Investors had high hopes heading into Target's (TGT -0.02%) second-quarter earnings results, and the Wall Street favorite didn't disappoint. Sales growth was strong, even compared to soaring demand from a year ago. And Target's profit margins continue expanding despite higher expenses.
Those wins have CEO Brian Cornell and his team projecting a great second half of the year ahead, one that might deliver even more gains for shareholders. Let's take a closer look.
Market share boost
Target didn't issue a market share estimate this quarter after noting in late May that it gained roughly $10 billion in new business since the start of the pandemic. Yet all the signs of continued growth on this core metric were there.
Sales rose 9% in Q2 on top of 23% growth a year ago. The e-commerce segment contributed to those gains, but rising customer traffic was the biggest factor. Target handled 13% more transactions this quarter than it did a year ago. For context, traffic was up 3% in 2019 and 5% in 2018.
Target's 15% traffic spike in the first half of 2021 suggests it has hit on an unusually strong retailing platform to meet today's consumer needs. "We've spent years building and investing in the durable model we have today," Cornell said in a press release, "which is supported by a differentiated strategy and the best team in retail."
Target's profitability continued to push further away from peers, too. While expenses rose, the chain enjoyed higher prices and a shift in demand toward premium products and less reliance on promotions.
Overall, operating margin held steady at 10% of sales, or about double Walmart's (WMT 0.43%) rate. Those results "reinforc[ed] Target's leadership position in retail," Cornell said. Operating earnings jumped to $2.5 billion, compared to $2.3 billion a year ago, and beat most investors' expectations.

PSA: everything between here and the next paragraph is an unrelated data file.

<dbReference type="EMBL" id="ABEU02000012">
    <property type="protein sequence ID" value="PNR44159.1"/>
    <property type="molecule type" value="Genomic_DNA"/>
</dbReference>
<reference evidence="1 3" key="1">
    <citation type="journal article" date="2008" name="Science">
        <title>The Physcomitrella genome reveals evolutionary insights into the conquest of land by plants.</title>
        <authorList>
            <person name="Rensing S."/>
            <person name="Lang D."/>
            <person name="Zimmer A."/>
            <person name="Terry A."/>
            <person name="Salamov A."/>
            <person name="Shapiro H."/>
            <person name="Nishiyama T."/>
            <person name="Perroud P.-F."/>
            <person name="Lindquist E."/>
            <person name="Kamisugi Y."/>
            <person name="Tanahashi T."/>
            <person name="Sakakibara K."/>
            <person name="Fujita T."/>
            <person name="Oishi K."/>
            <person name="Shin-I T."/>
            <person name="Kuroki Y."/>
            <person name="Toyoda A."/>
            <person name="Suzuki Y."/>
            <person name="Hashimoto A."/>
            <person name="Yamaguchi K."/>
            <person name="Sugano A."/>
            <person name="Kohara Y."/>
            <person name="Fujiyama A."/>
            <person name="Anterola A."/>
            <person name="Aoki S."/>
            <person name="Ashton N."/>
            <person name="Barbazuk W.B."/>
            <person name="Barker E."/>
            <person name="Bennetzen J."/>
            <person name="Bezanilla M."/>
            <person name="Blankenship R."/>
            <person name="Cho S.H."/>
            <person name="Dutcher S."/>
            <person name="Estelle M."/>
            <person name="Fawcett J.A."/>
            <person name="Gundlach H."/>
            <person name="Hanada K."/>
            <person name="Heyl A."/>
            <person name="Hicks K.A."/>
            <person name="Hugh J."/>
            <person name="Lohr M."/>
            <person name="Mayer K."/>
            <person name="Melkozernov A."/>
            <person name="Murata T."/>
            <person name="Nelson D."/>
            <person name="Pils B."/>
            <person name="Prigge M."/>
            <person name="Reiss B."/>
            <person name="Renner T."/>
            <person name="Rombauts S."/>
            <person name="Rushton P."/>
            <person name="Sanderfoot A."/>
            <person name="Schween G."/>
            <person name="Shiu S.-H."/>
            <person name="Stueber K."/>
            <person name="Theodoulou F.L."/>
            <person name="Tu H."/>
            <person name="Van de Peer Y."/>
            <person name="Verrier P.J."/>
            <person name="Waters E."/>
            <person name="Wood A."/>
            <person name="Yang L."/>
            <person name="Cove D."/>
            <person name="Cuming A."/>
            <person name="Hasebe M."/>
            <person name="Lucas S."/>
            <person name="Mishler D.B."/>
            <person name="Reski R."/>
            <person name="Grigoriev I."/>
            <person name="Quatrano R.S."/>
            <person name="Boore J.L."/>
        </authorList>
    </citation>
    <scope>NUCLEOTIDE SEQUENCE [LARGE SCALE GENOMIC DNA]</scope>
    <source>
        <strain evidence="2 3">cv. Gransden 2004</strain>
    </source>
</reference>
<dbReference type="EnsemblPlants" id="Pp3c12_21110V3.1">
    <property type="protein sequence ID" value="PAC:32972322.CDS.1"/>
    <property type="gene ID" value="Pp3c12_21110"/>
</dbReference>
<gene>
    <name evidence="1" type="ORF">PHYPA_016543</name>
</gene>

A fresh outlook
Target is still busy spending cash on a long list of growth initiatives, which mainly involve building a multi-channel infrastructure around its store base that can accommodate all the extra volume it has won since early 2020. The short-term outlook is bright, with comps likely to rise in the high single digits over the next two quarters.
Profitability will fall in that period, according to management, due to rising spending and higher transportation and wage expenses. But the full-year margin rate should still be over 8%, or 2 full percentage points higher than Target had managed before the pandemic struck.
Meanwhile, the sales gains in attractive consumer niches like apparel, toys, and home furnishings have executives eager to extend Target's presence and capitalize on its momentum as a trusted multi-channel retailer. "Even after unprecedented growth over the last two years," Cornell explained, "we see much more opportunity ahead."